Accessibility is the practice of making information, activities, and/or environments available to all. Typically we view accessibility with the lens of making locations, environments, experiences and services available so people with disabilities may use them freely without difficulty.
For example, wheelchair ramps for buildings, elevators, curb cuts in sidewalks, providing braille, or large print materials for people with vision impairment, or sign language interpreters and live captioning at events for people with processing or hearing disabilities (Ladau, 2021). More than 1 billion people around the world are disabled (Ladau, 2021), and this is a substantial population for which accessibility is vital.
However, it’s often found that accessibility often brings benefits for everyone. Ask anyone who pushes a stroller or rides a bike, and they can tell you how often they also benefit from accessible design.
How does accessibility apply to the web?
Web accessibility refers to the best practices that allow users with disabilities to access your website. This may mean for example, people with physical disabilities that would need keyboard navigation, or people with visual impairments that require high contrast text or the use of screen readers.
Many jurisdictions (i.e. The US, UK and Ontario) have mandated web accessibility for government websites and for companies above a certain threshold in size. The mandates typically include adherence to the Web Content Accessibility Guidelines (WCAG), versions 2.0 and 2.1. These guidelines were published by the World Wide Web Consortium (W3C) who are the main international standards organization for the Internet (Wikipedia contributors, 2022).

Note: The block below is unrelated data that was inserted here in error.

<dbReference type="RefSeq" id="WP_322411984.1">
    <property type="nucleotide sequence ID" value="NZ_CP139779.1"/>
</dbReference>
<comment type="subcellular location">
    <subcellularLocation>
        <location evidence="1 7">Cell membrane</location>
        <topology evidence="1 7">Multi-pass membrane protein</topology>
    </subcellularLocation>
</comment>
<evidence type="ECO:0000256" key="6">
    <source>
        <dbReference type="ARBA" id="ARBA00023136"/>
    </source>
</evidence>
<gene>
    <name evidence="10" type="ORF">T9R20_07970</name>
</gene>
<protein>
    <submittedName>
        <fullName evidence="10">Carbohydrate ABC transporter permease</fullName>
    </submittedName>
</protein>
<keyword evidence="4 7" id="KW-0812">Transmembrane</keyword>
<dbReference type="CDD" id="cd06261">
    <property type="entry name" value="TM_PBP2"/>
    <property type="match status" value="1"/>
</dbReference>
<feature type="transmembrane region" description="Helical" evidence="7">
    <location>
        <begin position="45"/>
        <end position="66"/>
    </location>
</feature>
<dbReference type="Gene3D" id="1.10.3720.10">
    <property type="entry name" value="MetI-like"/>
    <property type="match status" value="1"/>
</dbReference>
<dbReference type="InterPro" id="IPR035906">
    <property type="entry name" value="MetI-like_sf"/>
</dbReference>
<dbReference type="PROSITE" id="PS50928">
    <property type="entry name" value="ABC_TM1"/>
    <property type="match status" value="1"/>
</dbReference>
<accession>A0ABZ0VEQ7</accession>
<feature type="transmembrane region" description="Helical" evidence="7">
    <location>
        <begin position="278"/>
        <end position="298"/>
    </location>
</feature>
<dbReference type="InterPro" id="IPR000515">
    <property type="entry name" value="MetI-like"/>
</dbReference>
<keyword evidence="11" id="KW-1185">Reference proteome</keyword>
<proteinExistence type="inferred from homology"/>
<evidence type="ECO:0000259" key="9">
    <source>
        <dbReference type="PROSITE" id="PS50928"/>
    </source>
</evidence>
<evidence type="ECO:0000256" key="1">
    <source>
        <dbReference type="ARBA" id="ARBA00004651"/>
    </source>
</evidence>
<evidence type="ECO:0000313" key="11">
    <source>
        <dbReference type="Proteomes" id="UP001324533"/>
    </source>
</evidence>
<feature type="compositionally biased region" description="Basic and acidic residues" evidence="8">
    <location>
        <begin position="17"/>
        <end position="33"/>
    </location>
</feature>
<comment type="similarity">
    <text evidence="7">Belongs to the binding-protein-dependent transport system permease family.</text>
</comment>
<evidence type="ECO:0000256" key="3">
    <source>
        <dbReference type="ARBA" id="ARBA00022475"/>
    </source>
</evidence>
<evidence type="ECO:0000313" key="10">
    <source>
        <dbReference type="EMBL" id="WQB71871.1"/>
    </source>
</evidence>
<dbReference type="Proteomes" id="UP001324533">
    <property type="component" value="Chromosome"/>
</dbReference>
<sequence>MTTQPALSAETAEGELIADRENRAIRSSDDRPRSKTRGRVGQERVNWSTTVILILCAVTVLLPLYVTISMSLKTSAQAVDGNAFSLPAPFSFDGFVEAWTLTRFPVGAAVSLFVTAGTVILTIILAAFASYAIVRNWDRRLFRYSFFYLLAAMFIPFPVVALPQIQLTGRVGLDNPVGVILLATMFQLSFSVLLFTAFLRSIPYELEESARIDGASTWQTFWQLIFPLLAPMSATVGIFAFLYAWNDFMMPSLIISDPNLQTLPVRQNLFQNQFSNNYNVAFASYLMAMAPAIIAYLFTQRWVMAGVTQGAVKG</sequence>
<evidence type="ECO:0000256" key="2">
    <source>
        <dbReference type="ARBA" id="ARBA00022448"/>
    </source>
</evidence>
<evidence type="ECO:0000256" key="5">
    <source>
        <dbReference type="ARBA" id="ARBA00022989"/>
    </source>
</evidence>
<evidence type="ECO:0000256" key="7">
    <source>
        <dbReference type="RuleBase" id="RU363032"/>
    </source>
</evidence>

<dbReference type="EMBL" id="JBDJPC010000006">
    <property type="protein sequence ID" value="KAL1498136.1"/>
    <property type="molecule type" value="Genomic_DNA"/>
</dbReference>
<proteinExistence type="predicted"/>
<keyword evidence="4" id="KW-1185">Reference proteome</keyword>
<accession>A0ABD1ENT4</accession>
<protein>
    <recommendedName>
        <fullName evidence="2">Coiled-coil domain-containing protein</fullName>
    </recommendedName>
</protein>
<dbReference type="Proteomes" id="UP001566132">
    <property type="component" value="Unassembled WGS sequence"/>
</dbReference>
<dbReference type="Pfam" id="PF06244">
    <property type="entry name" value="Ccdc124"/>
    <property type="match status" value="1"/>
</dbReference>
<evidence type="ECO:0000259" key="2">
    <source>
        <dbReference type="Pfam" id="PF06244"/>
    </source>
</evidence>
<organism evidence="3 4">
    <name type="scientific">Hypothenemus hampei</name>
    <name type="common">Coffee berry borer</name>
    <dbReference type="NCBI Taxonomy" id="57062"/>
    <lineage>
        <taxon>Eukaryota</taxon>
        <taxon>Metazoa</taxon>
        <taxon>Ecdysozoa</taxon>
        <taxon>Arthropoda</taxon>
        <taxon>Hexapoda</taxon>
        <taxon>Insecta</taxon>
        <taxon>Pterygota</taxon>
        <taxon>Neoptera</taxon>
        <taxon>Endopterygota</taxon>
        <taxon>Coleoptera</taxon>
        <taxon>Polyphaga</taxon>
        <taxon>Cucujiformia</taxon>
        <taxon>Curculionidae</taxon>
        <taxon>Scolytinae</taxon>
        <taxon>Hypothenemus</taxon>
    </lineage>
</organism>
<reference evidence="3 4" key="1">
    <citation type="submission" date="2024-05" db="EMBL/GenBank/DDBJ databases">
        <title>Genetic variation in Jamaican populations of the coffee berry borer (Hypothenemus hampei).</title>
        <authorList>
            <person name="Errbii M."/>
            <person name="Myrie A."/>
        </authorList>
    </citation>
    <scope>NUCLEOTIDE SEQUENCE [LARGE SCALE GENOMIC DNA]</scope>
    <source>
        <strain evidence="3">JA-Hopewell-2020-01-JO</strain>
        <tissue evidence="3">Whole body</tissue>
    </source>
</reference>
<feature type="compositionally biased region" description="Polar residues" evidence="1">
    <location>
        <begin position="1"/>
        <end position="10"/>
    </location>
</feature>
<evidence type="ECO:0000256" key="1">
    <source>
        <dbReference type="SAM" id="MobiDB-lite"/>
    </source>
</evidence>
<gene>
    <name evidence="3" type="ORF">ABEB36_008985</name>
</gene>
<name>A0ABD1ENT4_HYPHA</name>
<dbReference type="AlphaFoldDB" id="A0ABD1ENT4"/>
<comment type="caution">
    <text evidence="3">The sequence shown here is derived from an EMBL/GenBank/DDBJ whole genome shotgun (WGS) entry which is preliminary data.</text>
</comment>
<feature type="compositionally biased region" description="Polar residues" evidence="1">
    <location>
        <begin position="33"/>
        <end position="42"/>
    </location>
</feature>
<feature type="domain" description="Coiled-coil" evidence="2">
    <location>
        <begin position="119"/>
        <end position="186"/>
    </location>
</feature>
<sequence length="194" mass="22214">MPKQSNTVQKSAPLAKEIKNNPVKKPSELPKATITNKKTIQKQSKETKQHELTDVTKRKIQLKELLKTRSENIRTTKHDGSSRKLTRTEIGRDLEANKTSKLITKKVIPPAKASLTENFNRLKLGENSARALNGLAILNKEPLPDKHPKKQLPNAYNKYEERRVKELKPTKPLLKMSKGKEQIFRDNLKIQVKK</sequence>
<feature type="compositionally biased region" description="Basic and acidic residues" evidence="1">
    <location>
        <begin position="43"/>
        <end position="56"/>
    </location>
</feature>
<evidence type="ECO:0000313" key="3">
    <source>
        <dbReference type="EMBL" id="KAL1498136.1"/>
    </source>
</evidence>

In the last century accessible design has become more commonplace (although still not perfect) and ingrained within the building codes of many places for newly constructed buildings and facilities. Think of accessible parking spaces, bathrooms, ramps, and push buttons for doors. The natural progression now is for accessible design to apply to the web in order to make the internet more inclusive for all. As the internet has become our first step in accessing many services, products and businesses, especially since the pandemic, it is more crucial than ever for web accessibility be put in place so people with disabilities are able to access the internet freely.
Ladau, E. (2021, September 7). Demystifying Disability: What to Know, What to Say, and How to Be an Ally. Ten Speed Press.
Wikipedia contributors. (2022, September 6). Web Content Accessibility Guidelines. Wikipedia. Retrieved September 20, 2022, from https://en.wikipedia.org/wiki/Web_Content_Accessibility_Guidelines